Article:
Currency convertibility means that a particular currency can be easily and readily changed into another currency.
Free convertability is a factor of a hard currency. (A hard currency is expected to be stable and retain its value in long term, e.g. Dollar, Japanese Yen)
Convertibility is a feature of fully flexible exchange rates.
Restrictions on convertibility
- Some countries may place restrictions on their currency, e.g. limiting the amount you can hold or take out of a country.
- Some currencies, such as Cuban national peso and North Korean won are 100% non-convertabile and cannot be exchange on official markets.
Convertibility and Exchange rate pegs
Governments which seek to keep the exchange fixed at a certain peg, often use exchange controls to prevent the currency moving away from the official exchange rate peg.
Balance of Payments crisis and Convertibility
In a major balance of payments crisis where a country is struggling to meet its foreign creditors, it may impose currency controls to prevent the outflow of currency.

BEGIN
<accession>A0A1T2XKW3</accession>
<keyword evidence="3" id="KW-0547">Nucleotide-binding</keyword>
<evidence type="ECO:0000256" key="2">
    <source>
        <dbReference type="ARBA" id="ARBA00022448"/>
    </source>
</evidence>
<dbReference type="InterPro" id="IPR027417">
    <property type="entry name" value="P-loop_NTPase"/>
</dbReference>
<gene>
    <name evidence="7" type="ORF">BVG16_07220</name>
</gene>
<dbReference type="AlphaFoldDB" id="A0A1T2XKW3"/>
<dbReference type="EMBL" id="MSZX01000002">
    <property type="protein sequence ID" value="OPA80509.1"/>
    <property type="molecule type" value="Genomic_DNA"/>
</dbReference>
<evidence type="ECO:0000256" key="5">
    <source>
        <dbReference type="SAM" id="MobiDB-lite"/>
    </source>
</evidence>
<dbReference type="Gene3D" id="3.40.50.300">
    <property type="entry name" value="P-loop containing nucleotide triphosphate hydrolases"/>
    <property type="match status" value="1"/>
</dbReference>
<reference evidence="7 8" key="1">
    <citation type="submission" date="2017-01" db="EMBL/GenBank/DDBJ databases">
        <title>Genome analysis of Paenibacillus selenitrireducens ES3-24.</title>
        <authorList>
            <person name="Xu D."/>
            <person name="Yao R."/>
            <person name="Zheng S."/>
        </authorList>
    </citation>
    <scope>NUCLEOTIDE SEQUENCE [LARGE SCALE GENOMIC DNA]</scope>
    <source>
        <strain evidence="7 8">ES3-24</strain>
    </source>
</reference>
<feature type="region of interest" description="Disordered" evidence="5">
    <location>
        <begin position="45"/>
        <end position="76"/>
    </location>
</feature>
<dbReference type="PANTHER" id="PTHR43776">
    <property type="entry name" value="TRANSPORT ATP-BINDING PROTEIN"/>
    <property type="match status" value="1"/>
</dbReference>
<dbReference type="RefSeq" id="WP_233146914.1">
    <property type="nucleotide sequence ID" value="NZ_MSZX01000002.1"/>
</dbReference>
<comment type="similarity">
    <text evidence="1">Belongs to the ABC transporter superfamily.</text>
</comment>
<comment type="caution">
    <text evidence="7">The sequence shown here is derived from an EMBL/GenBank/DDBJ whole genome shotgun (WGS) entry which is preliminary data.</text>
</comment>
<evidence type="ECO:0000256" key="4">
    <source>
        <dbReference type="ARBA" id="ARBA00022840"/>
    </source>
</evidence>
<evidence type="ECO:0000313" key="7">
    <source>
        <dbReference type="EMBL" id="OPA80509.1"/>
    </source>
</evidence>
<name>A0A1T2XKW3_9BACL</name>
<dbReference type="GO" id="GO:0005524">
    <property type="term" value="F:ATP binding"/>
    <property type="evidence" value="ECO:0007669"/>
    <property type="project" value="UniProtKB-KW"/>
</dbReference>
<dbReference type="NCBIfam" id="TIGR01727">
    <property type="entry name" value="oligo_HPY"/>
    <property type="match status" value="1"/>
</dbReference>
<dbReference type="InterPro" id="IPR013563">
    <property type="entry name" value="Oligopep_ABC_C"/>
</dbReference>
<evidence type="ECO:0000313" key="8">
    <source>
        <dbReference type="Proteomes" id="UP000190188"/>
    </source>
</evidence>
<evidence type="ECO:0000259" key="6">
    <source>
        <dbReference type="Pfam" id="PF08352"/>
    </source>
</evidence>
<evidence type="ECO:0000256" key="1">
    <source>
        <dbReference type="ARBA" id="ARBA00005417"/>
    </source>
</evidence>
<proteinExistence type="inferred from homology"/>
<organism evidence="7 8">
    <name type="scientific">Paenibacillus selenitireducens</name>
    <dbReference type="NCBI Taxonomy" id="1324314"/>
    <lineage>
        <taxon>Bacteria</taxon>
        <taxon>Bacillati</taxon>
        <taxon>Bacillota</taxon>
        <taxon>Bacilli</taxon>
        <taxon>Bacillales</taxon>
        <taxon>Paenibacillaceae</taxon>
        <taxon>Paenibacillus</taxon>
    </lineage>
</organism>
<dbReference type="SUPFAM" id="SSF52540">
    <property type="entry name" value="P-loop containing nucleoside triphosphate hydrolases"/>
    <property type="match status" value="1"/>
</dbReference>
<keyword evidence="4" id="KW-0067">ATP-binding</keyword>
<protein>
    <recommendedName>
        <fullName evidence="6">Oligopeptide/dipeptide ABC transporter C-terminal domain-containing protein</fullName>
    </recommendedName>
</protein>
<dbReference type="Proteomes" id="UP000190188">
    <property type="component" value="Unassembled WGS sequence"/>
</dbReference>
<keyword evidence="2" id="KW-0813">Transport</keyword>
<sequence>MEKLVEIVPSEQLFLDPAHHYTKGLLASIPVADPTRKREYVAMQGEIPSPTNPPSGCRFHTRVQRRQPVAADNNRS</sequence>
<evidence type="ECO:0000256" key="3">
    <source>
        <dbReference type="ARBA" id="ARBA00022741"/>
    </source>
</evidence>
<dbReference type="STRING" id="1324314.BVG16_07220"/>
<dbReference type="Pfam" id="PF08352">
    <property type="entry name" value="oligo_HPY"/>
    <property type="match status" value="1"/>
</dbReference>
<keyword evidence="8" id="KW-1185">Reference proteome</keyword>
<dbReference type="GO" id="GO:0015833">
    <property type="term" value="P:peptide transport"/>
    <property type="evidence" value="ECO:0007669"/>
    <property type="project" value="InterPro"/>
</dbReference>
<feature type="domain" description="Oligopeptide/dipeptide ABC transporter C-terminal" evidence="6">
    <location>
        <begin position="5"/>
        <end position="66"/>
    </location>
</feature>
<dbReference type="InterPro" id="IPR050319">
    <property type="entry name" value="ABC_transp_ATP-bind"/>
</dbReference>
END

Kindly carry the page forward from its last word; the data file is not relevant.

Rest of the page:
In 1958, the UK government allowed Sterling to be convertible and encourage the use of Sterling as a reserve currency. Many foreign investors and governments saved Sterling deposits in London banks. £4.5 billion in sterling balances banked in London. (pdf)
For example, the Chinese government place limitations on the amount of foreign currency that can be bought. This means the Chinese Yuan is only partially convertible.
If a currency is convertible, market forces on the foreign exchange reserves will determine its value.